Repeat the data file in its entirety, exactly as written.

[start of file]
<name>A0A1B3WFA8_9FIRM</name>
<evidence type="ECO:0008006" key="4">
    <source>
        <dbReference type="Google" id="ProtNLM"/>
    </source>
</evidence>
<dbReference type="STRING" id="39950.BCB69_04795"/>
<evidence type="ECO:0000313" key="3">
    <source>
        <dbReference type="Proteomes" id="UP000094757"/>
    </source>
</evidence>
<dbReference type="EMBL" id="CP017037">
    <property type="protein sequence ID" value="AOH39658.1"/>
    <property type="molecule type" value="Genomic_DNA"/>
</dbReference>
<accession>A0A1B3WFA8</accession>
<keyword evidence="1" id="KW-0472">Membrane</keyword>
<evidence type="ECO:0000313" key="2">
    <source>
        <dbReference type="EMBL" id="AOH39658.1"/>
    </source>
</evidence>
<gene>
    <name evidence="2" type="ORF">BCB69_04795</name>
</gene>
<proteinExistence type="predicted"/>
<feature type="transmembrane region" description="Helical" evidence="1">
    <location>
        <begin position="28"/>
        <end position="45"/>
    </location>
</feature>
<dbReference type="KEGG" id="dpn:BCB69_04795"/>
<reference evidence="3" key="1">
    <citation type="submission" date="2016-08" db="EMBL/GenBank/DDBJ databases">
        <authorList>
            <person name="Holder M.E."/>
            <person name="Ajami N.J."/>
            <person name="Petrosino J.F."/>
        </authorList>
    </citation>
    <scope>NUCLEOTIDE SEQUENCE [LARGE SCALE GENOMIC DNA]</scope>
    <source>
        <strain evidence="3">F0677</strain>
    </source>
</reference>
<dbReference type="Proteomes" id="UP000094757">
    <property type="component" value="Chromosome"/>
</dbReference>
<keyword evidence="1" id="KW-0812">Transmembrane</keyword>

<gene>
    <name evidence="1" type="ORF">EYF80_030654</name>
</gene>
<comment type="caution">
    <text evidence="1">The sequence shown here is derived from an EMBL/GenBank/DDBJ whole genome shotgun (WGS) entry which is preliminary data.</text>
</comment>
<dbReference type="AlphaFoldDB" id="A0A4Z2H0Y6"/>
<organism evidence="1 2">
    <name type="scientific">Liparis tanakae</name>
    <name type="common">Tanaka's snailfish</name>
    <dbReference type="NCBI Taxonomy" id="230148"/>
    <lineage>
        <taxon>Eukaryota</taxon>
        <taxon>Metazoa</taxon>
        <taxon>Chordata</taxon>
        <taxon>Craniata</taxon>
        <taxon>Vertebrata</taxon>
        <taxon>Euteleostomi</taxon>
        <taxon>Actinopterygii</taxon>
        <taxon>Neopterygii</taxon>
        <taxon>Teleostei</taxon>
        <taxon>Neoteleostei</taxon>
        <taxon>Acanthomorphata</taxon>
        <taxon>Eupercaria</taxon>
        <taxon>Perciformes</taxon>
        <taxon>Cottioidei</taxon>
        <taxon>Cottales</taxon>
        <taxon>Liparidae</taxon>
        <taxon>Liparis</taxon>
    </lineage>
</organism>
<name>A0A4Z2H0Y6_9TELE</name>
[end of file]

<name>A0A1B3WFA8_9FIRM</name>
<evidence type="ECO:0008006" key="4">
    <source>
        <dbReference type="Google" id="ProtNLM"/>
    </source>
</evidence>
<dbReference type="STRING" id="39950.BCB69_04795"/>
<evidence type="ECO:0000313" key="3">
    <source>
        <dbReference type="Proteomes" id="UP000094757"/>
    </source>
</evidence>
<dbReference type="EMBL" id="CP017037">
    <property type="protein sequence ID" value="AOH39658.1"/>
    <property type="molecule type" value="Genomic_DNA"/>
</dbReference>
<accession>A0A1B3WFA8</accession>
<keyword evidence="1" id="KW-0472">Membrane</keyword>
<evidence type="ECO:0000313" key="2">
    <source>
        <dbReference type="EMBL" id="AOH39658.1"/>
    </source>
</evidence>
<gene>
    <name evidence="2" type="ORF">BCB69_04795</name>
</gene>
<proteinExistence type="predicted"/>
<feature type="transmembrane region" description="Helical" evidence="1">
    <location>
        <begin position="28"/>
        <end position="45"/>
    </location>
</feature>
<dbReference type="KEGG" id="dpn:BCB69_04795"/>
<reference evidence="3" key="1">
    <citation type="submission" date="2016-08" db="EMBL/GenBank/DDBJ databases">
        <authorList>
            <person name="Holder M.E."/>
            <person name="Ajami N.J."/>
            <person name="Petrosino J.F."/>
        </authorList>
    </citation>
    <scope>NUCLEOTIDE SEQUENCE [LARGE SCALE GENOMIC DNA]</scope>
    <source>
        <strain evidence="3">F0677</strain>
    </source>
</reference>
<dbReference type="Proteomes" id="UP000094757">
    <property type="component" value="Chromosome"/>
</dbReference>
<keyword evidence="1" id="KW-0812">Transmembrane</keyword>

<gene>
    <name evidence="1" type="ORF">EYF80_030654</name>
</gene>
<comment type="caution">
    <text evidence="1">The sequence shown here is derived from an EMBL/GenBank/DDBJ whole genome shotgun (WGS) entry which is preliminary data.</text>
</comment>
<dbReference type="AlphaFoldDB" id="A0A4Z2H0Y6"/>
<organism evidence="1 2">
    <name type="scientific">Liparis tanakae</name>
    <name type="common">Tanaka's snailfish</name>
    <dbReference type="NCBI Taxonomy" id="230148"/>
    <lineage>
        <taxon>Eukaryota</taxon>
        <taxon>Metazoa</taxon>
        <taxon>Chordata</taxon>
        <taxon>Craniata</taxon>
        <taxon>Vertebrata</taxon>
        <taxon>Euteleostomi</taxon>
        <taxon>Actinopterygii</taxon>
        <taxon>Neopterygii</taxon>
        <taxon>Teleostei</taxon>
        <taxon>Neoteleostei</taxon>
        <taxon>Acanthomorphata</taxon>
        <taxon>Eupercaria</taxon>
        <taxon>Perciformes</taxon>
        <taxon>Cottioidei</taxon>
        <taxon>Cottales</taxon>
        <taxon>Liparidae</taxon>
        <taxon>Liparis</taxon>
    </lineage>
</organism>
<name>A0A4Z2H0Y6_9TELE</name>